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Re^3: Performance Trap - Opening/Closing Files Inside a Loop

by apotheon (Deacon)
on Dec 10, 2004 at 12:10 UTC ( #413816=note: print w/replies, xml ) Need Help??


in reply to Re^2: Performance Trap - Opening/Closing Files Inside a Loop
in thread Performance Trap - Opening/Closing Files Inside a Loop

Doesn't placing a variable declaration in the conditional statement for a conditional loop occasionally lead to strange errors?

print substr("Just another Perl hacker", 0, -2);
- apotheon
CopyWrite Chad Perrin

  • Comment on Re^3: Performance Trap - Opening/Closing Files Inside a Loop

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Re^4: Performance Trap - Opening/Closing Files Inside a Loop
by Animator (Hermit) on Dec 10, 2004 at 12:38 UTC
    It shouldn't (or atleast not as far as I know)
Re^4: Performance Trap - Opening/Closing Files Inside a Loop
by Ven'Tatsu (Deacon) on Dec 10, 2004 at 16:47 UTC
    Variable declaration with a statment modifier can have stange effects, usally a lexical not getting cleared as expected, due to my having both runtime and compile time effects, the test only blocks the runtime effect of resetting the variable. This can be used for some interesting obfu but should be avoided in serious code IMO.
    # if EXPR is false $foo will still have the last set value for this sc +ope's (but not other scope's) $foo my $foo if EXPR; #same here if EXPR is false the first time it's tested on this pass. my $bar while EXPR;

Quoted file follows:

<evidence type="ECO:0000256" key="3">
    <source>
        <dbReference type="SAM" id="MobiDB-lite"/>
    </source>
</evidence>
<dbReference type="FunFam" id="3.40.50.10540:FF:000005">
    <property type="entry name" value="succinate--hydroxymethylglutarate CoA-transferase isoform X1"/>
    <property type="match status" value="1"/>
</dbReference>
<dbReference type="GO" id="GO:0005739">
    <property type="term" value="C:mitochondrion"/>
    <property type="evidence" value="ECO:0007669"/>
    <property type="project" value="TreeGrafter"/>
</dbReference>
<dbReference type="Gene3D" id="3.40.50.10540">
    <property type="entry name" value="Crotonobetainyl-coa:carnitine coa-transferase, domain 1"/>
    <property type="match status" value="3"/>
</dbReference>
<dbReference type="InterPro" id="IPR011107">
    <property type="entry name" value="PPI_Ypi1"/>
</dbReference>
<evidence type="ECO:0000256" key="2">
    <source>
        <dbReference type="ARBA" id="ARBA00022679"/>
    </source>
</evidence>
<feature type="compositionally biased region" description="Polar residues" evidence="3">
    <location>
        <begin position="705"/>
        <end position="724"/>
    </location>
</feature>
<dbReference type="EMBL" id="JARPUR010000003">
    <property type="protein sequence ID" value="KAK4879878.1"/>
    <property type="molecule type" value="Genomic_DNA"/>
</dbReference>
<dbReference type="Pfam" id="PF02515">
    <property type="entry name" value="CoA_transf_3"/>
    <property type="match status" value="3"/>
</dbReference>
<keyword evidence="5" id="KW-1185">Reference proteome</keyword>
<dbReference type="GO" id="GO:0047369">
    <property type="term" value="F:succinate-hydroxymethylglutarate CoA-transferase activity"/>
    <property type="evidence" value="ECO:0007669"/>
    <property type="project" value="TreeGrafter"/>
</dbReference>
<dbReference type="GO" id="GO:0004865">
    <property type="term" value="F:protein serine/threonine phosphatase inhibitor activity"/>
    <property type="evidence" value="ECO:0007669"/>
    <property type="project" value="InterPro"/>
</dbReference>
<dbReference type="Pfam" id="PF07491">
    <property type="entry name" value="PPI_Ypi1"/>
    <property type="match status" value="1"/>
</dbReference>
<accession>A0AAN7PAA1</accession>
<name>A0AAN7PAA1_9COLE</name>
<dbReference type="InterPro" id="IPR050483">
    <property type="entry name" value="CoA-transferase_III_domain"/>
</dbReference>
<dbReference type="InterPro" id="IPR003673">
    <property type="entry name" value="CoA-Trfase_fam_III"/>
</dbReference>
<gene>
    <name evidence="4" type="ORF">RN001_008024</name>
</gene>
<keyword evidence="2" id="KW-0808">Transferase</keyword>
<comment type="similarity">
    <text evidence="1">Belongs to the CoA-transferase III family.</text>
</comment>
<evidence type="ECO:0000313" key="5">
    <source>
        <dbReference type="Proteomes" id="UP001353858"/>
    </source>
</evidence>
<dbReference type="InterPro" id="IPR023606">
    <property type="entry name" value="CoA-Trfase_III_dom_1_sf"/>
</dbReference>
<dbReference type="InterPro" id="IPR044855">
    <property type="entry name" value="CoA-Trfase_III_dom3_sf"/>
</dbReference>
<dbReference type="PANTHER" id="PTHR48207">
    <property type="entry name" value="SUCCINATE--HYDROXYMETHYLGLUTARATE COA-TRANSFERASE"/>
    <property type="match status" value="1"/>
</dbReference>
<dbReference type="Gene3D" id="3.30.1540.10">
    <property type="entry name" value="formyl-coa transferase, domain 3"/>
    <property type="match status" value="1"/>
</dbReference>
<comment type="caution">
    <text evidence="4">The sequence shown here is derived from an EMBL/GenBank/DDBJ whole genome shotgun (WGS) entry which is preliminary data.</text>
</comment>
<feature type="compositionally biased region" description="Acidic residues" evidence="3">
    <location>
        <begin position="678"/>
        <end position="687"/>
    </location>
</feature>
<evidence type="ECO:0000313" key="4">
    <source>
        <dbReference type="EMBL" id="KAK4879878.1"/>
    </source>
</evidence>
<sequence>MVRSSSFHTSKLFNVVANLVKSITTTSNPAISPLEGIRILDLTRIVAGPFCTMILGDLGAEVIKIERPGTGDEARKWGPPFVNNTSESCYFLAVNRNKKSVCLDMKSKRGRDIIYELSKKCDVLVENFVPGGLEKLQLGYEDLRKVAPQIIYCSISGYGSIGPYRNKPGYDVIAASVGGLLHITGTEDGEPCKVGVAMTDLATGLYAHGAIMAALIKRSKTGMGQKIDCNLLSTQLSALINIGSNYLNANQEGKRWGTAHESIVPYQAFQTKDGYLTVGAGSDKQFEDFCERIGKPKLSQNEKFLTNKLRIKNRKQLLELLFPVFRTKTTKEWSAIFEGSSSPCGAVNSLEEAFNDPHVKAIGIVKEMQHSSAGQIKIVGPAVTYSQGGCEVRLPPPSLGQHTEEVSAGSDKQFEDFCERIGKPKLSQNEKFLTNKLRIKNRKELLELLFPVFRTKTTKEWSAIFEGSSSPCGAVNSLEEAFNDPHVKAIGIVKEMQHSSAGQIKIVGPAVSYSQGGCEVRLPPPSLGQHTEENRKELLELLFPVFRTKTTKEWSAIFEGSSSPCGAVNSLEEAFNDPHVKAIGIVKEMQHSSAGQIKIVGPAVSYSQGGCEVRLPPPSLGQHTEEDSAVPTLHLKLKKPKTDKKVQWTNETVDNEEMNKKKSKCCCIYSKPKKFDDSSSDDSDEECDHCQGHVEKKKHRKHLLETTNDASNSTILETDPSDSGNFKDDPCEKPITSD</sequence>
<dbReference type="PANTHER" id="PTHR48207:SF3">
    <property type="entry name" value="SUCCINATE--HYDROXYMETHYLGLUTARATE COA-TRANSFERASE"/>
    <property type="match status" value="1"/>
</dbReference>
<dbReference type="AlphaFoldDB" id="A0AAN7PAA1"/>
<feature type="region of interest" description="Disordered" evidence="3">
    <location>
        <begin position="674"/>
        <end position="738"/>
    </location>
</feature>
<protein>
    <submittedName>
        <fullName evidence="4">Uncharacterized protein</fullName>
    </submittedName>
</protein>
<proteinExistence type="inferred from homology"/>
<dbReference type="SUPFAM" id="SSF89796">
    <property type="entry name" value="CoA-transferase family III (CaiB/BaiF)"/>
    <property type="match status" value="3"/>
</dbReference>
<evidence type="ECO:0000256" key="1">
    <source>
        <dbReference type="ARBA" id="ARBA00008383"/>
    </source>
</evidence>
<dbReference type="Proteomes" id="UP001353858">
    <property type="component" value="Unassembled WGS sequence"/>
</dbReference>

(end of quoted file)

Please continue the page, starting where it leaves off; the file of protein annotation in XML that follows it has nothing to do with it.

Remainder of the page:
It's rather common to stick a declaration inside the test of a (BLOCK) loop, often seen with input loops, or looping over both keys and values of a hash at the same time.
    while (my $foo = <$fh>) { #do something } while (my ($key, $value) = each %hash) { #do other things }
Re^4: Performance Trap - Opening/Closing Files Inside a Loop
by diotalevi (Canon) on Dec 10, 2004 at 16:42 UTC

    You're thinking of my() on statements using modifiers. The problem is avoiding only calling my() sometimes. Then the variable may retain is previous value from earlier loops in a way that is declared off-limits and buggy but never fixed because it would be too much overhead to make it consistent.

    Ok

    while ( my ( $k, $v ) = each %h ) { ... } while ( my $line = <> ) { ... } for ( my $ix = 0; ...; ... ) { ... }

    Not ok

    my $... = ... if ...; ... or my $... = ...;

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